However, there were still 1457 officers and 7600 seamen in the federal navy; by war’s end this number would increase to 7500 officers and 51,500 seamen. These men would man an extraordinary fleet of ships built up by the Union, including the new ironclads, which would change the face of maritime warfare. By repairing available ships, building new ones, and adapting commercial vessels the Union Navy had 212 seaworthy vessels in January 1862.

The Frigate Constitution

The Frigate Constitution

The Confederate Navy had a far more difficult time in creating Civil War naval ships, for at the beginning of the war it owned no Civil War ships at all.

Norfolk and Pensacola were its only navy shipyards, although several small private firms made vessels suitable for navigating shallow river waters. Although it had no shortage of wood with which to make wooden ships, the South lacked both iron and the facilities to construct efficient steam engines.

Despite these obstacles, the Confederates managed to build up a small fleet of Civil War ships. Like the North’s flotilla, some of their vessels were converted commercial ships, hastily outfitted with guns. A few ships were captured from the North and used in the Confederate Navy. Small shipyards constructed vessels able to patrol the river waters. In May 1861, a representative from the Confederacy sailed to England in an attempt to commission the building of warships. Building warships would violate Britain’s stance as a neutral country, so the South’s representative had the ships built in his own name as merchant vessels and outfitted for war only after they sailed out of British waters. Getting a blockade runner back through the Union blockade was also difficult and grew more difficult as the Union Navy increased in size.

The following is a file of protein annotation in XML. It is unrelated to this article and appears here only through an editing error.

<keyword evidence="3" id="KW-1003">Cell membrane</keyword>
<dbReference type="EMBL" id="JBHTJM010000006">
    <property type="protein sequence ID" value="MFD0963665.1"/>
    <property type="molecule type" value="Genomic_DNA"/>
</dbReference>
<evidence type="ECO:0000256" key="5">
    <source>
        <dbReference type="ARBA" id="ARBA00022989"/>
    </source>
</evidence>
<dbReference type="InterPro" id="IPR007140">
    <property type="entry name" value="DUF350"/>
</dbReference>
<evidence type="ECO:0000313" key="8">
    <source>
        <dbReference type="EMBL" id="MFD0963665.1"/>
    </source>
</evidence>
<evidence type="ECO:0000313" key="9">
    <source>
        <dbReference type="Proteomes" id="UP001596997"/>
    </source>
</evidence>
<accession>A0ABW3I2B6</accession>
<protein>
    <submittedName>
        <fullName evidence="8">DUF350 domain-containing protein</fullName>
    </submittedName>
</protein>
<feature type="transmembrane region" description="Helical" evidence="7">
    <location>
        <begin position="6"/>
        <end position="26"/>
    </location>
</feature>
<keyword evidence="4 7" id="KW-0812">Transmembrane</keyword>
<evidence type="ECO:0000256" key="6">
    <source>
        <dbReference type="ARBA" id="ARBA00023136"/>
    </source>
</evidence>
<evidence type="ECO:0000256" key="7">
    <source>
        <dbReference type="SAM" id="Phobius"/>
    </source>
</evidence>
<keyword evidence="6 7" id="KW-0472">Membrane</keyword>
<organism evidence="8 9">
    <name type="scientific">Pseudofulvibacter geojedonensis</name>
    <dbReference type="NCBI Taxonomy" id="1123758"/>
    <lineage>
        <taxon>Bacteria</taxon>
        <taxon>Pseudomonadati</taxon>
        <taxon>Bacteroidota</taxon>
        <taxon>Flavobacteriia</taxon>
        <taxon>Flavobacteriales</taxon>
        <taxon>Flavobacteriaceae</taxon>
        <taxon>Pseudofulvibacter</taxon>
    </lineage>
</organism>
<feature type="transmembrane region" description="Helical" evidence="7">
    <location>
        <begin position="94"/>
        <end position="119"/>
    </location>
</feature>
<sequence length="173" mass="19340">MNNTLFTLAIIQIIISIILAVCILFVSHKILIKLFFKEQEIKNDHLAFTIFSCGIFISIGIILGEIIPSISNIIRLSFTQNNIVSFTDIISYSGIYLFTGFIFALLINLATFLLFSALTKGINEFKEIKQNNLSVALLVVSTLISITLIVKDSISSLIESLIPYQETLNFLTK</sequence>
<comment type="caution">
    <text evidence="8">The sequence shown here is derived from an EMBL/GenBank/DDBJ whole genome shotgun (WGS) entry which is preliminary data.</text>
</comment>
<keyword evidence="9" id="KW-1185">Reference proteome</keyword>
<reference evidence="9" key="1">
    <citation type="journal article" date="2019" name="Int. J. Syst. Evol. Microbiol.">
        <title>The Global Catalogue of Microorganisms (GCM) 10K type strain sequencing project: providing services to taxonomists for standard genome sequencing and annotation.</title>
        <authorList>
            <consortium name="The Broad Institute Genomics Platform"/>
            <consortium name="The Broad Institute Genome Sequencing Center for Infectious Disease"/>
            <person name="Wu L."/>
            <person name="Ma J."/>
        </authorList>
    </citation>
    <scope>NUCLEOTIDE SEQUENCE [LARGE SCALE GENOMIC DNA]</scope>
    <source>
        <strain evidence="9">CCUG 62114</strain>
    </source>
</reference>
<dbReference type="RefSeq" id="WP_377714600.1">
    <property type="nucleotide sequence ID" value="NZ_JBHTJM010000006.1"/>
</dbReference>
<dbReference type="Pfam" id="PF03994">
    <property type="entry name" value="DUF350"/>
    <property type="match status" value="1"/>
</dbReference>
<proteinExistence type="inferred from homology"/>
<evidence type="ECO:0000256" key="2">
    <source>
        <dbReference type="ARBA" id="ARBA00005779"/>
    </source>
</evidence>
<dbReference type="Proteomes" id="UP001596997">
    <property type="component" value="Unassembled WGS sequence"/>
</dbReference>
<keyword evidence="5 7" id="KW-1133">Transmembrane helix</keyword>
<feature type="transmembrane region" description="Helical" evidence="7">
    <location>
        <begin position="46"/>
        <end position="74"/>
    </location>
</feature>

The Confederate fleet would never grow as large as the Union Navy, but it was slightly ahead of the North in building the first ironclad. Federal troops had evacuated the Norfolk shipyard when it became apparent that Virginia would secede. Before they left, they set fire to the seven Civil War ships left at the yard, attempting to make them unusable to the enemy. Fire destroyed six ships, but the U.S.S. Merrimac was rescued by the Confederates before it was entirely destroyed. The Confederate Naval department hastened to have it re-outfitted as a Civil War ironclad ship, an armor plated ship and re-christened it the CSS Virginia.

The Union Navy department learned of the Merrimac’s impending resurrection though spies and hastened the building of the USS Monitor, a Union ironclad commissioned at the war’s onset. The Monitor was an entirely new ship, built after a design by John Ericsson. It was technically superior to the Merrimac, being twice as fast and featuring a revolving gun turret. The Merrimac was well armored, but slow and difficult to maneuver. The Federals planned to use the Monitor to attack Merrimac while it was still in dry dock, but the quick construction of the Confederate project changed their plans.

Damage from Confederate shells on the Federal ironclad Galena,1862

Damage from Confederate shells on the Federal ironclad Galena,1862